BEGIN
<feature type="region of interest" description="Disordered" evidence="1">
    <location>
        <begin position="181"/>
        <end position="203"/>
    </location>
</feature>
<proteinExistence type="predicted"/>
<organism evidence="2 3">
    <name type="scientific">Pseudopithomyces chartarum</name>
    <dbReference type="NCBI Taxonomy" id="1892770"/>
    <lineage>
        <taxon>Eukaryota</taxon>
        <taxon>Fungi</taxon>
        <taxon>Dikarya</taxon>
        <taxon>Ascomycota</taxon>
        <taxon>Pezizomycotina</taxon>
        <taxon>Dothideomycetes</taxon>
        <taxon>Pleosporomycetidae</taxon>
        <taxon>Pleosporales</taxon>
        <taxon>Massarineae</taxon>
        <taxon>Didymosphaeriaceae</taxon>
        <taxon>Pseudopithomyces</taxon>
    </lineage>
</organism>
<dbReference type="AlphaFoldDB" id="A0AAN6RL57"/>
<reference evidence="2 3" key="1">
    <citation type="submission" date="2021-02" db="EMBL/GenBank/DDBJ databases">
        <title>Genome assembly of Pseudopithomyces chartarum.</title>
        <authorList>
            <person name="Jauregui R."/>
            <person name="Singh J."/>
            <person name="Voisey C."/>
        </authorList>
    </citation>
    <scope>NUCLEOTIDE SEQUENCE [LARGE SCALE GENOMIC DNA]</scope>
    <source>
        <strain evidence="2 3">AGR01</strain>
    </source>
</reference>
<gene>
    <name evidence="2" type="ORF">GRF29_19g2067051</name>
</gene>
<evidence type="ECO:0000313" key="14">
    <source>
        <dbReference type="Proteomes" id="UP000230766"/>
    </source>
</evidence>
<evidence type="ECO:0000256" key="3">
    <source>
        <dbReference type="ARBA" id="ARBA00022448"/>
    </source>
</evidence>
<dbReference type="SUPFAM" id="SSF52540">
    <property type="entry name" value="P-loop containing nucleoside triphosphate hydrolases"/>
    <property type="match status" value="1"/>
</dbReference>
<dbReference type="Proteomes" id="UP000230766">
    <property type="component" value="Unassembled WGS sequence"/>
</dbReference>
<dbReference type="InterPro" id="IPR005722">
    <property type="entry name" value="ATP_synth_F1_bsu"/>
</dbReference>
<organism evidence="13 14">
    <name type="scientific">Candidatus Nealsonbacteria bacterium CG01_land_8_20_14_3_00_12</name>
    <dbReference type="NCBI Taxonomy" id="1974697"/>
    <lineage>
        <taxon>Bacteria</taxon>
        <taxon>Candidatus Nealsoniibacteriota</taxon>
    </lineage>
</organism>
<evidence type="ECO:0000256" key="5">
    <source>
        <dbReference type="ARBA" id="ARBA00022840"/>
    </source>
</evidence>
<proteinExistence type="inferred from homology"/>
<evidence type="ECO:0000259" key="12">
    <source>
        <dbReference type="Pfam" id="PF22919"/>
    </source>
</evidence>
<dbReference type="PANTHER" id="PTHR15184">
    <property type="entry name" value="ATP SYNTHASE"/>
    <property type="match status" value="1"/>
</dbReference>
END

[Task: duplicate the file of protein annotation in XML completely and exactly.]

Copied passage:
<feature type="region of interest" description="Disordered" evidence="1">
    <location>
        <begin position="181"/>
        <end position="203"/>
    </location>
</feature>
<proteinExistence type="predicted"/>
<organism evidence="2 3">
    <name type="scientific">Pseudopithomyces chartarum</name>
    <dbReference type="NCBI Taxonomy" id="1892770"/>
    <lineage>
        <taxon>Eukaryota</taxon>
        <taxon>Fungi</taxon>
        <taxon>Dikarya</taxon>
        <taxon>Ascomycota</taxon>
        <taxon>Pezizomycotina</taxon>
        <taxon>Dothideomycetes</taxon>
        <taxon>Pleosporomycetidae</taxon>
        <taxon>Pleosporales</taxon>
        <taxon>Massarineae</taxon>
        <taxon>Didymosphaeriaceae</taxon>
        <taxon>Pseudopithomyces</taxon>
    </lineage>
</organism>
<dbReference type="AlphaFoldDB" id="A0AAN6RL57"/>
<reference evidence="2 3" key="1">
    <citation type="submission" date="2021-02" db="EMBL/GenBank/DDBJ databases">
        <title>Genome assembly of Pseudopithomyces chartarum.</title>
        <authorList>
            <person name="Jauregui R."/>
            <person name="Singh J."/>
            <person name="Voisey C."/>
        </authorList>
    </citation>
    <scope>NUCLEOTIDE SEQUENCE [LARGE SCALE GENOMIC DNA]</scope>
    <source>
        <strain evidence="2 3">AGR01</strain>
    </source>
</reference>
<gene>
    <name evidence="2" type="ORF">GRF29_19g2067051</name>
</gene>
<evidence type="ECO:0000313" key="14">
    <source>
        <dbReference type="Proteomes" id="UP000230766"/>
    </source>
</evidence>
<evidence type="ECO:0000256" key="3">
    <source>
        <dbReference type="ARBA" id="ARBA00022448"/>
    </source>
</evidence>
<dbReference type="SUPFAM" id="SSF52540">
    <property type="entry name" value="P-loop containing nucleoside triphosphate hydrolases"/>
    <property type="match status" value="1"/>
</dbReference>
<dbReference type="Proteomes" id="UP000230766">
    <property type="component" value="Unassembled WGS sequence"/>
</dbReference>
<dbReference type="InterPro" id="IPR005722">
    <property type="entry name" value="ATP_synth_F1_bsu"/>
</dbReference>
<organism evidence="13 14">
    <name type="scientific">Candidatus Nealsonbacteria bacterium CG01_land_8_20_14_3_00_12</name>
    <dbReference type="NCBI Taxonomy" id="1974697"/>
    <lineage>
        <taxon>Bacteria</taxon>
        <taxon>Candidatus Nealsoniibacteriota</taxon>
    </lineage>
</organism>
<evidence type="ECO:0000256" key="5">
    <source>
        <dbReference type="ARBA" id="ARBA00022840"/>
    </source>
</evidence>
<proteinExistence type="inferred from homology"/>
<evidence type="ECO:0000259" key="12">
    <source>
        <dbReference type="Pfam" id="PF22919"/>
    </source>
</evidence>
<dbReference type="PANTHER" id="PTHR15184">
    <property type="entry name" value="ATP SYNTHASE"/>
    <property type="match status" value="1"/>
</dbReference>